Cane from Port Townsend collection is part of Vancouver, B.C., museum overview
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The James Swan-Charles Edenshaw cane is on loan to the Vancouver Art Gallery until Feb. 2.

Peninsula Daily News

VANCOUVER, B.C. — A crabapple wood and walrus ivory cane from the Jefferson County Historical Society collection is among more than 200 pieces featured in the Vancouver Art Gallery's exhibit on Haida artist Charles Edenshaw.

The exhibit will on display through Feb. 2 at the museum at 750 Hornby St., Vancouver, B.C.

The exhibit is the first major survey of Edenshaw, who lived from 1829-1920, and includes pieces from public and private collections from all over the world, said Bill Tennent, director of the Jefferson County Historical Society.

The Edenshaw piece borrowed from Port Townsend was collected by James Swan in 1883, Tennent said.

“The cane is one of the jewels of the JCHS collection,” Tennent said.

“It is beautiful in its own right as an artwork, but it is also connected to one of Port Townsend's most prominent historical characters.”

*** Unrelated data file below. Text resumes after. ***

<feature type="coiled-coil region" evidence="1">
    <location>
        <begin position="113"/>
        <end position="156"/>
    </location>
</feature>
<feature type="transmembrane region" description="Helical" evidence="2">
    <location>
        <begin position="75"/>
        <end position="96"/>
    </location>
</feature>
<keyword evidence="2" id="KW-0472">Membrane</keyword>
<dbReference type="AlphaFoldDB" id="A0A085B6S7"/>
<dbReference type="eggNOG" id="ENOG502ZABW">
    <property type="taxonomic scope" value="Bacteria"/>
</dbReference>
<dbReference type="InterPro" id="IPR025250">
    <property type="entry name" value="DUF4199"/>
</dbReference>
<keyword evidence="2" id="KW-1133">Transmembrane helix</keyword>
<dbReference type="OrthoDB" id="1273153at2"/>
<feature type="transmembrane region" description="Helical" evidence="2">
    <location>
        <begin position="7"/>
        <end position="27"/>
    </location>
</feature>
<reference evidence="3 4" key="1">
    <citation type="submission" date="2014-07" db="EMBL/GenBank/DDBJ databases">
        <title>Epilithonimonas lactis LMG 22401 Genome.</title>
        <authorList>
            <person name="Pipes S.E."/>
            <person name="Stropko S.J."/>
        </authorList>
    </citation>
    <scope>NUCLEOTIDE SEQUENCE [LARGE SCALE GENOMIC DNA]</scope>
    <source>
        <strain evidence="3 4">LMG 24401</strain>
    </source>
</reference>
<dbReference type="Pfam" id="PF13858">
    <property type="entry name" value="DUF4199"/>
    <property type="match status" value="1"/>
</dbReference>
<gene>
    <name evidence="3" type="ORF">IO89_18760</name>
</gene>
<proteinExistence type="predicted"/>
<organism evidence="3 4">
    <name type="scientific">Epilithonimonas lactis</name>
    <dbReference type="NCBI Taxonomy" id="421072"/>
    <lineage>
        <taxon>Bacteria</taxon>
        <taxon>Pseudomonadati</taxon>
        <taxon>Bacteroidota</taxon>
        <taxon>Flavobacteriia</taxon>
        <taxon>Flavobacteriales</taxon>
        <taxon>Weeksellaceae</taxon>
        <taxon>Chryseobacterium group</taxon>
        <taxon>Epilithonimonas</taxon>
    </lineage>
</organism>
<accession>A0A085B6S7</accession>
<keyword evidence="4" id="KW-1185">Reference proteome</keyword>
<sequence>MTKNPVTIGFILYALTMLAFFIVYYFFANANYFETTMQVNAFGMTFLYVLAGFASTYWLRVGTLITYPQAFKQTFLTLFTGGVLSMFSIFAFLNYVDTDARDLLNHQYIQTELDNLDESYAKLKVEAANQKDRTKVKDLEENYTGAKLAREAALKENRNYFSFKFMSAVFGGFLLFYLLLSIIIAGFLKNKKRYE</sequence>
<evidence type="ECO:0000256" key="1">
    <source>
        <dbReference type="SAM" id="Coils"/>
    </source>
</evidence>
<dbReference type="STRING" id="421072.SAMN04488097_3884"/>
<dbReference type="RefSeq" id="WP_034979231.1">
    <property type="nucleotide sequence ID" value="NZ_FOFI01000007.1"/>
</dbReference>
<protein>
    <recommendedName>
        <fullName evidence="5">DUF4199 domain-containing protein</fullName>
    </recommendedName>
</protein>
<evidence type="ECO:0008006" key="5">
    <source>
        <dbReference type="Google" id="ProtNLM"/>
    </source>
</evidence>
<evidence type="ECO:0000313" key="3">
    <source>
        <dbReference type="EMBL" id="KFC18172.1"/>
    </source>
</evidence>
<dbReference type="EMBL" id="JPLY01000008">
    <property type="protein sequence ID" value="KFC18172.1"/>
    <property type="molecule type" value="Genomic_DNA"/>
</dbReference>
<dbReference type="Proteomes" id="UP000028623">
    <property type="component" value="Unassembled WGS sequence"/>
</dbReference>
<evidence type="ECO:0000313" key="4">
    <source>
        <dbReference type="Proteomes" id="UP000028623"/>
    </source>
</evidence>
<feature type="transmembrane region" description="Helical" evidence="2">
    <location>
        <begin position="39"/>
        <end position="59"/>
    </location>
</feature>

Swan, who lived from 1818 to 1900, was a judge, artist, explorer, justice of the peace, ethnographer, railroad speculator and collector for the Smithsonian Institution.

In Winter Brothers, Ivan Doig's book about Swan, he describes being moved by the beauty of the cane when he first saw it in the Jefferson County Museum.

The cane is also mentioned in Native Visions by Steven Brown.

Becky Schurmann, the historical society's collections manager, spent more than a year negotiating the loan with officials from the Vancouver Art Gallery, Tennent said.

He added that among other considerations were international transport of endangered species — since the cane has abalone inlay — and possible repatriation of the artifact by the Canadian government.

Edenshaw “was recognized in his time as an exceptional Haida artist and remains an iconic figure in Northwest Coast art,” the museum says on its website at

“His work serves as a testament to a tremendous individual spirit and a singular talent.”

The Vancouver museum's overview of Edenshaw's work is presented in four stages: “Haida Traditions,” the foundations of the artist's craft; “Style,” which examines the artist's approach; “New Forms,” which concerns changes in Edenshaw's work upon increased contact with Europeans; and “Legacy,” which displays copies of Edenshaw's designs and works by his contemporaries for comparison.

The museum is open daily from 10 a.m. to 5 p.m., with adult admission $17. From 5 p.m. to 9 p.m. Tuesdays, admission is by donation.

To check on hours and fees, phone 604-662-4719.

Last modified: January 15. 2014 7:18PM
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